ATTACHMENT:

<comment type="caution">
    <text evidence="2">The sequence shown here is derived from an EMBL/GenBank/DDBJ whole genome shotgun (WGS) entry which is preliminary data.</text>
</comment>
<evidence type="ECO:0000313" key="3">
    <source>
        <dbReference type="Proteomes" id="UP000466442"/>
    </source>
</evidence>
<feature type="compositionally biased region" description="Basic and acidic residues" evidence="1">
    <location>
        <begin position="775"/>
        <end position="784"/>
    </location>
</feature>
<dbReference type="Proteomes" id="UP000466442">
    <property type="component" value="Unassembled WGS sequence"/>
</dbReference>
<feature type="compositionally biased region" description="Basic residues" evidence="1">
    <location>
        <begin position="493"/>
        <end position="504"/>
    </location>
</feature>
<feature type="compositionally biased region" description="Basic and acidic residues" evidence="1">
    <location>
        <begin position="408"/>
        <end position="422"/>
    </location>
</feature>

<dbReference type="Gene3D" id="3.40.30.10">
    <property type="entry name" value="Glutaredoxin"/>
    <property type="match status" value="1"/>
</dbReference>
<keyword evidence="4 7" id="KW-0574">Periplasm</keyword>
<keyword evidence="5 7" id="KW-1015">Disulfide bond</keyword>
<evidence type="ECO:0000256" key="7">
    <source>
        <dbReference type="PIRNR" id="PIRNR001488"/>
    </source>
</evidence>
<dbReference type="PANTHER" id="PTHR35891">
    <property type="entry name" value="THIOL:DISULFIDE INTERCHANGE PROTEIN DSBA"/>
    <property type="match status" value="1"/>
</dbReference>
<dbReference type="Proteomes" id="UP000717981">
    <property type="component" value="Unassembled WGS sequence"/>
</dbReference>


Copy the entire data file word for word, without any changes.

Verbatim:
<comment type="caution">
    <text evidence="2">The sequence shown here is derived from an EMBL/GenBank/DDBJ whole genome shotgun (WGS) entry which is preliminary data.</text>
</comment>
<evidence type="ECO:0000313" key="3">
    <source>
        <dbReference type="Proteomes" id="UP000466442"/>
    </source>
</evidence>
<feature type="compositionally biased region" description="Basic and acidic residues" evidence="1">
    <location>
        <begin position="775"/>
        <end position="784"/>
    </location>
</feature>
<dbReference type="Proteomes" id="UP000466442">
    <property type="component" value="Unassembled WGS sequence"/>
</dbReference>
<feature type="compositionally biased region" description="Basic residues" evidence="1">
    <location>
        <begin position="493"/>
        <end position="504"/>
    </location>
</feature>
<feature type="compositionally biased region" description="Basic and acidic residues" evidence="1">
    <location>
        <begin position="408"/>
        <end position="422"/>
    </location>
</feature>

<dbReference type="Gene3D" id="3.40.30.10">
    <property type="entry name" value="Glutaredoxin"/>
    <property type="match status" value="1"/>
</dbReference>
<keyword evidence="4 7" id="KW-0574">Periplasm</keyword>
<keyword evidence="5 7" id="KW-1015">Disulfide bond</keyword>
<evidence type="ECO:0000256" key="7">
    <source>
        <dbReference type="PIRNR" id="PIRNR001488"/>
    </source>
</evidence>
<dbReference type="PANTHER" id="PTHR35891">
    <property type="entry name" value="THIOL:DISULFIDE INTERCHANGE PROTEIN DSBA"/>
    <property type="match status" value="1"/>
</dbReference>
<dbReference type="Proteomes" id="UP000717981">
    <property type="component" value="Unassembled WGS sequence"/>
</dbReference>